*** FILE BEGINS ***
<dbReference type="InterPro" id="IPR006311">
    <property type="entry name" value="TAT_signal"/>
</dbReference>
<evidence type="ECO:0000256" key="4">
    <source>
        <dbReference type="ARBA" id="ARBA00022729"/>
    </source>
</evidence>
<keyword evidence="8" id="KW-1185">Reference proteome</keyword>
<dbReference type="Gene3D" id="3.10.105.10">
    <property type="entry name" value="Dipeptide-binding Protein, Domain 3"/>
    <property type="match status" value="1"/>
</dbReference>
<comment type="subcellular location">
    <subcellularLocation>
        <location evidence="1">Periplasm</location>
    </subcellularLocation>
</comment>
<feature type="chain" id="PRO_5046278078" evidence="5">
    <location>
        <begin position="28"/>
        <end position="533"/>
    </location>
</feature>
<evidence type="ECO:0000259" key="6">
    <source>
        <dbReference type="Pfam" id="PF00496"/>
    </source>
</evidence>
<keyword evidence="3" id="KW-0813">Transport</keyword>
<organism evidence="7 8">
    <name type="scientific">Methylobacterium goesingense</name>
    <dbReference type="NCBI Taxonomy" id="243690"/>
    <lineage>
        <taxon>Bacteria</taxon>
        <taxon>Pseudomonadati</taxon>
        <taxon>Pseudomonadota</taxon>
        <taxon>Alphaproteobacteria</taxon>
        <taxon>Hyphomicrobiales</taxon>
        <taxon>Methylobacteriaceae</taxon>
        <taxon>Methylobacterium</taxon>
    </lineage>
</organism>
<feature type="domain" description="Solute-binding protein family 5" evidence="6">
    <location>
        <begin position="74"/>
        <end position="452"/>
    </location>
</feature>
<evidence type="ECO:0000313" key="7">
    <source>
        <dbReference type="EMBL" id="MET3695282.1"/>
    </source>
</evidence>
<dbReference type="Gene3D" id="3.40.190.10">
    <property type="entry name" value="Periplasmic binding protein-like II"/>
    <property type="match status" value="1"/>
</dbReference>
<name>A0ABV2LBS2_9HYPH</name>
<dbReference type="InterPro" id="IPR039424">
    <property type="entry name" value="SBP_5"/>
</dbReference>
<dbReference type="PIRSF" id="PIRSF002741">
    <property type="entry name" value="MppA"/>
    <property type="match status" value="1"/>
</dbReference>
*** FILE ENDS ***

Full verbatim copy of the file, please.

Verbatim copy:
<dbReference type="InterPro" id="IPR006311">
    <property type="entry name" value="TAT_signal"/>
</dbReference>
<evidence type="ECO:0000256" key="4">
    <source>
        <dbReference type="ARBA" id="ARBA00022729"/>
    </source>
</evidence>
<keyword evidence="8" id="KW-1185">Reference proteome</keyword>
<dbReference type="Gene3D" id="3.10.105.10">
    <property type="entry name" value="Dipeptide-binding Protein, Domain 3"/>
    <property type="match status" value="1"/>
</dbReference>
<comment type="subcellular location">
    <subcellularLocation>
        <location evidence="1">Periplasm</location>
    </subcellularLocation>
</comment>
<feature type="chain" id="PRO_5046278078" evidence="5">
    <location>
        <begin position="28"/>
        <end position="533"/>
    </location>
</feature>
<evidence type="ECO:0000259" key="6">
    <source>
        <dbReference type="Pfam" id="PF00496"/>
    </source>
</evidence>
<keyword evidence="3" id="KW-0813">Transport</keyword>
<organism evidence="7 8">
    <name type="scientific">Methylobacterium goesingense</name>
    <dbReference type="NCBI Taxonomy" id="243690"/>
    <lineage>
        <taxon>Bacteria</taxon>
        <taxon>Pseudomonadati</taxon>
        <taxon>Pseudomonadota</taxon>
        <taxon>Alphaproteobacteria</taxon>
        <taxon>Hyphomicrobiales</taxon>
        <taxon>Methylobacteriaceae</taxon>
        <taxon>Methylobacterium</taxon>
    </lineage>
</organism>
<feature type="domain" description="Solute-binding protein family 5" evidence="6">
    <location>
        <begin position="74"/>
        <end position="452"/>
    </location>
</feature>
<evidence type="ECO:0000313" key="7">
    <source>
        <dbReference type="EMBL" id="MET3695282.1"/>
    </source>
</evidence>
<dbReference type="Gene3D" id="3.40.190.10">
    <property type="entry name" value="Periplasmic binding protein-like II"/>
    <property type="match status" value="1"/>
</dbReference>
<name>A0ABV2LBS2_9HYPH</name>
<dbReference type="InterPro" id="IPR039424">
    <property type="entry name" value="SBP_5"/>
</dbReference>
<dbReference type="PIRSF" id="PIRSF002741">
    <property type="entry name" value="MppA"/>
    <property type="match status" value="1"/>
</dbReference>